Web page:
9. The Leo Triplet - a target that I needed to image again as previous efforts haven't really done it justice. This is the most successful attempt so far, largely thanks to the ZWO ASI1600MC Pro camera and by giving it plenty of exposure with not too much gain making for a smoother background and bringing out dust lanes and other details in the galaxies. 014 x 090 second exposures at 161 Gain cooled to -20°C 081 x 090 second exposures at Unity Gain (139) cooled to -20°C 010 x 120 second exposures at Unity Gain (139) cooled to -20°C 016 x 180 second exposures at Unity Gain (139) cooled to -20°C Total integration time = three hours, 30 minutes and 30 seconds 149 x dark frames 116 x flat frames 200 x bias/offset frames Captured with APT Guided with PHD2 Processed in Nebulosity, Fitsworks, and Photoshop Equipment Telescope: Sky-Watcher Explorer-150PDS Mount: Skywatcher EQ5 Guide Scope: Orion 50mm Mini Guiding Camera: ZWO ASI120MC Imaging Cameera: ZWO ASI1600MC Pro Baader Mark-III MPCC Coma Corrector Light pollution filter
  10. Yes, I thought hard about going for the mono version but my budget couldn't stretch that far and I don't think I'm quite ready for narrowband imaging just yet (definitely something for the future though)
  11. It's been a while since I posted anything here so here is my latest image. I'm starting the new year with a new camera (Zwo ASI 1600 MC) and I'm learning how to use it so I've been experimenting with different exposure times and gain settings (in this shot I mixed various exposures at Unity Gain with some at maximum gain to see what came out). I'm pretty pleased with the result but this was really just an experiment - in future I'll have a better idea as to what settings to use in order to reduce noise even further - but wow, what a difference from using a DSLR. Now, if the weather would only improve...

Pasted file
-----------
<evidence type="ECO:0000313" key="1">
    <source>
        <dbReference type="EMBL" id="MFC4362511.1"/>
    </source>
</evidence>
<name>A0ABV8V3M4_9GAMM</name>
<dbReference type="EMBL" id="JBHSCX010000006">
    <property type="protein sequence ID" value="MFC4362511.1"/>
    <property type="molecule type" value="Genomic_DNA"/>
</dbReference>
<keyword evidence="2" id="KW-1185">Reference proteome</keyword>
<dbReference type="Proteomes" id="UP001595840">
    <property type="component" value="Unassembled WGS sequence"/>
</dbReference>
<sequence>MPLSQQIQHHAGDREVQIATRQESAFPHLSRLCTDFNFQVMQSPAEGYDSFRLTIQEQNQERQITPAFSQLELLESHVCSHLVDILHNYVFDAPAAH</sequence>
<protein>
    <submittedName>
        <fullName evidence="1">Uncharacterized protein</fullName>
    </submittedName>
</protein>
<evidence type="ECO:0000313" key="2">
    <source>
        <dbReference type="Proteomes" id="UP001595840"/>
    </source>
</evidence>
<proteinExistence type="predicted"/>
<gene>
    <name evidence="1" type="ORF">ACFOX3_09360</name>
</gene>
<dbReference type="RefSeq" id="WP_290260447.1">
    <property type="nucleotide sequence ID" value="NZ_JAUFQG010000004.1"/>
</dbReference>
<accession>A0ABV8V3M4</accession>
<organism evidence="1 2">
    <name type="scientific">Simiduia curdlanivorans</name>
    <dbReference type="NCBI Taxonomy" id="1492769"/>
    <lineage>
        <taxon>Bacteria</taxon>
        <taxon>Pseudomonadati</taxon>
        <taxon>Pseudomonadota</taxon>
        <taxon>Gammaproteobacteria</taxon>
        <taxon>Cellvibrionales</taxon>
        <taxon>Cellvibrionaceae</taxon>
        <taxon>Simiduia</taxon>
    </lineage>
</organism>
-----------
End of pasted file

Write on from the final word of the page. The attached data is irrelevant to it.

12. Hi, thanks for the nice compliment. I have not yet returned to this target but I will eventually. I now have a ZWO ASI 1600 MC camera which when used with the 150mm Newt and the EQ5 should make a huge difference. So I am revisiting many old targets...starting with bright, well-known targets as I learn more about the camera
  13. The full Harvest Moon was so bright that the sky wasn't dark enough to capture galaxies and nebulae so the best option on the first clear night for weeks was to return to this old favourite. The previous attempt at imaging this cluster was done with a 400mm lens and the result was pretty good but I wanted to see how the 150mm Newtonian handled it and I quite like how so many of the fainter stars came out. However it always looks much prettier through the eyepiece. 32 x 75 second exposures at 400 ISO (40 minutes integration time). 64 x dark frames 31 x flat frames 21 x bias/offset frames (subtracted from flat frames only) Captured with APT Guided with PHD2 Processed in Nebulosity and Photoshop Equipment: Sky-Watcher Explorer-150PDS Skywatcher EQ5 Mount Orion 50mm Mini Guide Scope ZWO ASI120 MC imaging and guiding camera Canon 700D DSLR